No, no. I said that wrong. Let’s try again:
It’s the First Day of SPRIIINNNNNNNG!
To me, there’s an inherent zaniness attached to the first day of Spring that doesn’t come with the other seasonal changes. The first day of Winter is claimed by earthy/granola/Wicca types who wanna wish you a Merry Solstice. The first day of Summer is anticipated by characters in the Great Gatsby, Shakespeare enthusiasts, and not much else. The first day of Autumn? Please.
But the first day of spring — that’s the day when life goes strange, goofy, loop-de-loop. Or could. The earth is shuffling off its slushy, ice-bound coil. The idea of warmth adds an extra zing of energy to every movement, every growth. Once the first signs of spring begin to appear — in Pittsburgh, that would be the miraculous, overnight filling of the winter’s crop of potholes — everything’s coming up daisies, and it’s crazy.
It’s also Match Day.
No, no — let’s try that again:
The day on which the nation’s graduating medical students find out where they are going for residency! A residency which, depending on the specialization, could last anywhere from three to seven years! And — this is the kicker — it’s all decided via a COMPUTER PROGRAM. Matching up brand-new doctors with hospitals, a la an electronic dating service. Only, when an e-date goes wrong, it only lasts an evening (or, when it goes really wrong, an hour). If you end up in a residency program you don’t like, it could last YEARS. And there’s nothing you can do about it, unless you’ve suddenly decided that you DON’T want to be a doctor after all.
So today, all of the graduating members of Brian’s med school class filed into an auditorium (where the “Matchmaker” song from Fiddler on the Roof was playing on the speakers, alas) and waited for the dean of the school to announce names and hand out little white envelopes with a printout of where we were headed.
We were lucky — Brian was one of the first twenty people called up, so we didn’t have to sit in agony while the other 150 people in his class went wild & crazy and tore up little envelopes with their teeth before heading out to toss back a few at a pub.
We are going . . . . to the University of Utah!
(ahem — oh, whatever)
THE UNIVERSITY OF UUUUUUTAAAAH!
It was a little anti-climactic for us, since we were pretty darn confident that this was what our printout was going to say. Brian and I had geared ourselves up for a shock, and how to deal with it gracefully (“Oh, Seattle! How dandy!) that when we saw that we had gotten what we expected, we just stared at it, going “Huh. Look at that.”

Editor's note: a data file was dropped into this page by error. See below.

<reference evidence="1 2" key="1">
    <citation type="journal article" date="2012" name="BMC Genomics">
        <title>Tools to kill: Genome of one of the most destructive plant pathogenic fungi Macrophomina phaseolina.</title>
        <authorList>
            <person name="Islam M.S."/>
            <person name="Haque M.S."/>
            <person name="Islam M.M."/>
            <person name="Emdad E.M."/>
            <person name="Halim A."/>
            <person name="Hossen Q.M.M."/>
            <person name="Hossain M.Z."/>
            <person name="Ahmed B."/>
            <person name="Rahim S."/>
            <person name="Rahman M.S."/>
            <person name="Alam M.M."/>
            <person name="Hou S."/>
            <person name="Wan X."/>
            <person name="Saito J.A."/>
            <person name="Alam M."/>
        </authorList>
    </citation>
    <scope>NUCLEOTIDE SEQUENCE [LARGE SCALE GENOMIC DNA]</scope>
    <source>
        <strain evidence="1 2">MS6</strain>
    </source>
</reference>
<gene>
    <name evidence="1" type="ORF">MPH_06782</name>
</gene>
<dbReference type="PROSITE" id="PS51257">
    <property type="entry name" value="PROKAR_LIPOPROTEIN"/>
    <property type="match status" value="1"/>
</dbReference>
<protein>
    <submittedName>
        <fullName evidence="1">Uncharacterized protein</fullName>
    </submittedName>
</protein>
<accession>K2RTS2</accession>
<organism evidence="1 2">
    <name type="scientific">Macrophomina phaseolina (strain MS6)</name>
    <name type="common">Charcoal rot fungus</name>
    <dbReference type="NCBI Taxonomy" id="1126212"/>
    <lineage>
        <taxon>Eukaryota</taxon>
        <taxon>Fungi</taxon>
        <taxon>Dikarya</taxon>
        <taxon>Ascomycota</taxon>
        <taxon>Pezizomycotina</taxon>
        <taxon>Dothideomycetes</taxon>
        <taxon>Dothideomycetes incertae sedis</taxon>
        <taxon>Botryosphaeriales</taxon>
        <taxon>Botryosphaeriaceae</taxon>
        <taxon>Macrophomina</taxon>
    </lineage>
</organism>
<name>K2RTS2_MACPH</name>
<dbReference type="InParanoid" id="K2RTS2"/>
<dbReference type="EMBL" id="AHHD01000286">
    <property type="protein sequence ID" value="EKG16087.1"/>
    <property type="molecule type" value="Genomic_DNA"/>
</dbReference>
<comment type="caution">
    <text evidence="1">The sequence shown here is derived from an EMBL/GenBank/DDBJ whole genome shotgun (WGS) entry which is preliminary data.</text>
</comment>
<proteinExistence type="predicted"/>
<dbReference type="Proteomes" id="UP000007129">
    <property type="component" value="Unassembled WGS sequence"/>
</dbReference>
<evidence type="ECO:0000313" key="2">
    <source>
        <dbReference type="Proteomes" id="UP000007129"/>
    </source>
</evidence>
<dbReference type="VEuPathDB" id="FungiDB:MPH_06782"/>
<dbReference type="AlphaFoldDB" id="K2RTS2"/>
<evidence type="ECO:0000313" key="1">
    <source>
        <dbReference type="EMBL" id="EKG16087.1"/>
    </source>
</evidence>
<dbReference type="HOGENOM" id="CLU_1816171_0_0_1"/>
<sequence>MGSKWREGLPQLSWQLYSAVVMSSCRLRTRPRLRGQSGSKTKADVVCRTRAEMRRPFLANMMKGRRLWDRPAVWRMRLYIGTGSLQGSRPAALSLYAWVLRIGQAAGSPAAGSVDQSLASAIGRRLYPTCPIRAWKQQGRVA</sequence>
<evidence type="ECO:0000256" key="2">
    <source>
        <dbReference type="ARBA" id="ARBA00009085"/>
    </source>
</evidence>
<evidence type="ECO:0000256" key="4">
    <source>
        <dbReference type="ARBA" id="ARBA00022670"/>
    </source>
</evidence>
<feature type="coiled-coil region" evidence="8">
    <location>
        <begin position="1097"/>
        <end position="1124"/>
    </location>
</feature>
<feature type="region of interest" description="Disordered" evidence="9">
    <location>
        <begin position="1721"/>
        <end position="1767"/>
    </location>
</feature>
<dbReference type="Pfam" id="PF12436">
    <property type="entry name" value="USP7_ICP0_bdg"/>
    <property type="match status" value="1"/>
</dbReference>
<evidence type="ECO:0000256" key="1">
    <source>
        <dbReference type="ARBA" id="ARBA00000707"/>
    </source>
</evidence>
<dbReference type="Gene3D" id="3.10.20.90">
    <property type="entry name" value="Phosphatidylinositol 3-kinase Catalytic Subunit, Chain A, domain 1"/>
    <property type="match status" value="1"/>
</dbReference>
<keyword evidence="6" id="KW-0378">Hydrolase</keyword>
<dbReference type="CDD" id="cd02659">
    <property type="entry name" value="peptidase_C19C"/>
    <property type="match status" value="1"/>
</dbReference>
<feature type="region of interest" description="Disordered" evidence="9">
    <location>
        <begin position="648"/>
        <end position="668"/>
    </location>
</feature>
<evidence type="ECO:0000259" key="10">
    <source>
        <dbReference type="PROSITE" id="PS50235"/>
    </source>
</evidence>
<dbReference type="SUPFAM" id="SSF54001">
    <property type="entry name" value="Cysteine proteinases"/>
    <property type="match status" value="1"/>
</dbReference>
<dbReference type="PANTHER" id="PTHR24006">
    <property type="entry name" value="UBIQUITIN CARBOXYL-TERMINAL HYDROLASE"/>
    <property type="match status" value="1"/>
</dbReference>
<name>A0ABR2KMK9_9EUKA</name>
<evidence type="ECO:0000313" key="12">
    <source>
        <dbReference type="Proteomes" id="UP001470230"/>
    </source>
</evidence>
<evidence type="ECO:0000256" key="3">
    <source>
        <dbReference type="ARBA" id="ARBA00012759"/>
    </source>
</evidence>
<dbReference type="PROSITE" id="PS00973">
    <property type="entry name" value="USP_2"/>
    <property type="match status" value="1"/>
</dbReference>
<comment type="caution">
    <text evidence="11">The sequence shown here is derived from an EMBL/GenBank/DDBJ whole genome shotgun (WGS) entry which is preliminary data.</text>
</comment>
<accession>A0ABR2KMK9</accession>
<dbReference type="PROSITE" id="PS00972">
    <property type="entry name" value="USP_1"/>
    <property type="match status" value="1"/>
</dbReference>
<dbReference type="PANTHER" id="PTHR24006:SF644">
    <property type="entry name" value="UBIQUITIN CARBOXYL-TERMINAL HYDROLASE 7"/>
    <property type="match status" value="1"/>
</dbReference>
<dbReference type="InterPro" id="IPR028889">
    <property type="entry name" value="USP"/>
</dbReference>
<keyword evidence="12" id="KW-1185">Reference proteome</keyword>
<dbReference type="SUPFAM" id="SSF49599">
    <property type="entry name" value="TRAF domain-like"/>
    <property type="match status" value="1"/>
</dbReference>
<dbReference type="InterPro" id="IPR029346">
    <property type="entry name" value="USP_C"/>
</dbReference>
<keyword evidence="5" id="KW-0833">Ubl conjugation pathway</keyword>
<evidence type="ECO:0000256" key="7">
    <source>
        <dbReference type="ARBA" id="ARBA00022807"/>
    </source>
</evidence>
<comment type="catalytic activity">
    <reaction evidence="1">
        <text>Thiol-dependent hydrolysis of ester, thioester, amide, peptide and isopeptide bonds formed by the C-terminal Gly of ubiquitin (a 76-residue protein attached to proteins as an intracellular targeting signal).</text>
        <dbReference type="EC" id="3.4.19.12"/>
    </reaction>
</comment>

That’s the first day of spring for you, right there. Oh, and did I mention that Jeffrey had to come straight to the ceremony after undergoing oral surgery? And was still all woozy from the anesthetic, and so kept simultaneously falling asleep while applauding? Oh, and that the ceremony also included a med-school tradition that involved a goldfish bowl full of dollar bills? Yeah — the students fill up the bowl as they come up for the envelopes. Whoever has their name called last gets to keep the money. And is then expected to spend it all buying drinks for the rest of the class. (Ah, the doctors of tomorrow. Drinking tonight like there isn’t one.)
Part of me is a little wistful now, since it’s really beginning to hit home that we are leaving Pittsburgh, really leaving. I’ve lived here longer than I’ve lived anywhere else in my entire life, although it doesn’t seem that way. (Each year of high school seemed just as long as the seven years I’ve spent here.) All day we’ve been fielding phone calls and e-mails from our ‘burgh friends, all asking about residency, all excited to hear the news. This afternoon, red-and-white balloons appeared on our doorstep — the Utah colors.
(“In Spring . . . and the goat-footed balloon man whistled far and wee . . .”)
But I’m very happy — weirdly happy, like I can’t quite believe how perfectly things have worked out for us. When we called our mothers on the phone, Brian’s whooped and hollered, and mine cried with joy. I’m glad they were able to show the emotions that I felt pretty sure I would have upon learning Il Destino, but somehow didn’t. I suppose that’s why I’m happy about moving closer to family: they always manage to support you through your shortcomings, even in the most unexpected ways.
This summer: Beehive State or Bust!